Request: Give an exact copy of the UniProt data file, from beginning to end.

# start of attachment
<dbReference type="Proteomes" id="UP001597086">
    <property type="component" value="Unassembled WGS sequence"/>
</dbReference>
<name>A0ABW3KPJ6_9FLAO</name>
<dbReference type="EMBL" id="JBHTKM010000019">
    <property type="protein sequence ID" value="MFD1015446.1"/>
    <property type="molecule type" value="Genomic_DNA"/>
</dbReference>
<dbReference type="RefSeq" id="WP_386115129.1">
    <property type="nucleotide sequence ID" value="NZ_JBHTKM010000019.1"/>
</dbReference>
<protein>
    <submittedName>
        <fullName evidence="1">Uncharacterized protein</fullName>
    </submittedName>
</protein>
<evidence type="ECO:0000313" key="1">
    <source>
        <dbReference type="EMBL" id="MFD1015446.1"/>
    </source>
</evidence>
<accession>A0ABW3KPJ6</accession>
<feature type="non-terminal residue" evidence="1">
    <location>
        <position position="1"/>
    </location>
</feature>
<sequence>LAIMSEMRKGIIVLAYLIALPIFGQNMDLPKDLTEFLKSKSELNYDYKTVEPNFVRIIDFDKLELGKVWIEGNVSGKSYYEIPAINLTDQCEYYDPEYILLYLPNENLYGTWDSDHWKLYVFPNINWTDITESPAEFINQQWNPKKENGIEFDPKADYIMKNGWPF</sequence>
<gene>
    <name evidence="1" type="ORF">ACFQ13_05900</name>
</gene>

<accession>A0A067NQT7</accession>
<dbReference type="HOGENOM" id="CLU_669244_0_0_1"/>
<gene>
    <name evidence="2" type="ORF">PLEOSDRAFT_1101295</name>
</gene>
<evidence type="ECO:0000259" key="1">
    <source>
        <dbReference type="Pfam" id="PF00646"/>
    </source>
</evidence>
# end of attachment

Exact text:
<dbReference type="Proteomes" id="UP001597086">
    <property type="component" value="Unassembled WGS sequence"/>
</dbReference>
<name>A0ABW3KPJ6_9FLAO</name>
<dbReference type="EMBL" id="JBHTKM010000019">
    <property type="protein sequence ID" value="MFD1015446.1"/>
    <property type="molecule type" value="Genomic_DNA"/>
</dbReference>
<dbReference type="RefSeq" id="WP_386115129.1">
    <property type="nucleotide sequence ID" value="NZ_JBHTKM010000019.1"/>
</dbReference>
<protein>
    <submittedName>
        <fullName evidence="1">Uncharacterized protein</fullName>
    </submittedName>
</protein>
<evidence type="ECO:0000313" key="1">
    <source>
        <dbReference type="EMBL" id="MFD1015446.1"/>
    </source>
</evidence>
<accession>A0ABW3KPJ6</accession>
<feature type="non-terminal residue" evidence="1">
    <location>
        <position position="1"/>
    </location>
</feature>
<sequence>LAIMSEMRKGIIVLAYLIALPIFGQNMDLPKDLTEFLKSKSELNYDYKTVEPNFVRIIDFDKLELGKVWIEGNVSGKSYYEIPAINLTDQCEYYDPEYILLYLPNENLYGTWDSDHWKLYVFPNINWTDITESPAEFINQQWNPKKENGIEFDPKADYIMKNGWPF</sequence>
<gene>
    <name evidence="1" type="ORF">ACFQ13_05900</name>
</gene>

<accession>A0A067NQT7</accession>
<dbReference type="HOGENOM" id="CLU_669244_0_0_1"/>
<gene>
    <name evidence="2" type="ORF">PLEOSDRAFT_1101295</name>
</gene>
<evidence type="ECO:0000259" key="1">
    <source>
        <dbReference type="Pfam" id="PF00646"/>
    </source>
</evidence>